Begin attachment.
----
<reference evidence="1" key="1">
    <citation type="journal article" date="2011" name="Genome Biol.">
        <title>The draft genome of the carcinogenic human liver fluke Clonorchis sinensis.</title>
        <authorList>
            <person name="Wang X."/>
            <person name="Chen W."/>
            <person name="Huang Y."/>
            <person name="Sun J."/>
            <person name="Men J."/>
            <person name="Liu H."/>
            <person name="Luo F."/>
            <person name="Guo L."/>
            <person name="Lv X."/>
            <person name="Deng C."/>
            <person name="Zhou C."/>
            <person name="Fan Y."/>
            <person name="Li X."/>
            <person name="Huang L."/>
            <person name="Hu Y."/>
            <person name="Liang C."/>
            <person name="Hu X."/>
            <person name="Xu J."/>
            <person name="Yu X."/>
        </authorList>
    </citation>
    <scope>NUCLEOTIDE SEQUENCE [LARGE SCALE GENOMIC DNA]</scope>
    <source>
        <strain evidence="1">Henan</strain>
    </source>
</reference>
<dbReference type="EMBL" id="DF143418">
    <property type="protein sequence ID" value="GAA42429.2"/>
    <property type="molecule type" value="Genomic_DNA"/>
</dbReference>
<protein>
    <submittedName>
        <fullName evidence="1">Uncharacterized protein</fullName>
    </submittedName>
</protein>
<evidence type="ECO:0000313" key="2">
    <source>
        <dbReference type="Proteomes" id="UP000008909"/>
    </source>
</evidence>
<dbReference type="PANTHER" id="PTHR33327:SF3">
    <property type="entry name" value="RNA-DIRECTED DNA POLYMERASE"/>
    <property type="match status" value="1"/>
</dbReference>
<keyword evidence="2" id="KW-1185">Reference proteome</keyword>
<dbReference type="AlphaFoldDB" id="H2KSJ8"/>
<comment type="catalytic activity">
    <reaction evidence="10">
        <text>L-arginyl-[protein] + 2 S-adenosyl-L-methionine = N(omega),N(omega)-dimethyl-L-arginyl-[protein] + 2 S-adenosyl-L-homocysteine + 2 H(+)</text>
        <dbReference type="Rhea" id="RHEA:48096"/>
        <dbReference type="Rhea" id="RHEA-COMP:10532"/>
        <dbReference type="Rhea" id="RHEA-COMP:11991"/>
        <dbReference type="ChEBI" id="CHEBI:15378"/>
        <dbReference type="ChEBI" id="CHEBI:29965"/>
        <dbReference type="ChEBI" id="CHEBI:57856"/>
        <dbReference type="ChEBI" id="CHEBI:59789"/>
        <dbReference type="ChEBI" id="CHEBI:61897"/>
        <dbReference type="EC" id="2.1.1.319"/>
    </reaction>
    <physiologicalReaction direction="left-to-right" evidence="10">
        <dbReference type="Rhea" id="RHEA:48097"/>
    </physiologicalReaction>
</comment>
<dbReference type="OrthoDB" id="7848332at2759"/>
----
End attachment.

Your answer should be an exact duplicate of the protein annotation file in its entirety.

<reference evidence="1" key="1">
    <citation type="journal article" date="2011" name="Genome Biol.">
        <title>The draft genome of the carcinogenic human liver fluke Clonorchis sinensis.</title>
        <authorList>
            <person name="Wang X."/>
            <person name="Chen W."/>
            <person name="Huang Y."/>
            <person name="Sun J."/>
            <person name="Men J."/>
            <person name="Liu H."/>
            <person name="Luo F."/>
            <person name="Guo L."/>
            <person name="Lv X."/>
            <person name="Deng C."/>
            <person name="Zhou C."/>
            <person name="Fan Y."/>
            <person name="Li X."/>
            <person name="Huang L."/>
            <person name="Hu Y."/>
            <person name="Liang C."/>
            <person name="Hu X."/>
            <person name="Xu J."/>
            <person name="Yu X."/>
        </authorList>
    </citation>
    <scope>NUCLEOTIDE SEQUENCE [LARGE SCALE GENOMIC DNA]</scope>
    <source>
        <strain evidence="1">Henan</strain>
    </source>
</reference>
<dbReference type="EMBL" id="DF143418">
    <property type="protein sequence ID" value="GAA42429.2"/>
    <property type="molecule type" value="Genomic_DNA"/>
</dbReference>
<protein>
    <submittedName>
        <fullName evidence="1">Uncharacterized protein</fullName>
    </submittedName>
</protein>
<evidence type="ECO:0000313" key="2">
    <source>
        <dbReference type="Proteomes" id="UP000008909"/>
    </source>
</evidence>
<dbReference type="PANTHER" id="PTHR33327:SF3">
    <property type="entry name" value="RNA-DIRECTED DNA POLYMERASE"/>
    <property type="match status" value="1"/>
</dbReference>
<keyword evidence="2" id="KW-1185">Reference proteome</keyword>
<dbReference type="AlphaFoldDB" id="H2KSJ8"/>
<comment type="catalytic activity">
    <reaction evidence="10">
        <text>L-arginyl-[protein] + 2 S-adenosyl-L-methionine = N(omega),N(omega)-dimethyl-L-arginyl-[protein] + 2 S-adenosyl-L-homocysteine + 2 H(+)</text>
        <dbReference type="Rhea" id="RHEA:48096"/>
        <dbReference type="Rhea" id="RHEA-COMP:10532"/>
        <dbReference type="Rhea" id="RHEA-COMP:11991"/>
        <dbReference type="ChEBI" id="CHEBI:15378"/>
        <dbReference type="ChEBI" id="CHEBI:29965"/>
        <dbReference type="ChEBI" id="CHEBI:57856"/>
        <dbReference type="ChEBI" id="CHEBI:59789"/>
        <dbReference type="ChEBI" id="CHEBI:61897"/>
        <dbReference type="EC" id="2.1.1.319"/>
    </reaction>
    <physiologicalReaction direction="left-to-right" evidence="10">
        <dbReference type="Rhea" id="RHEA:48097"/>
    </physiologicalReaction>
</comment>
<dbReference type="OrthoDB" id="7848332at2759"/>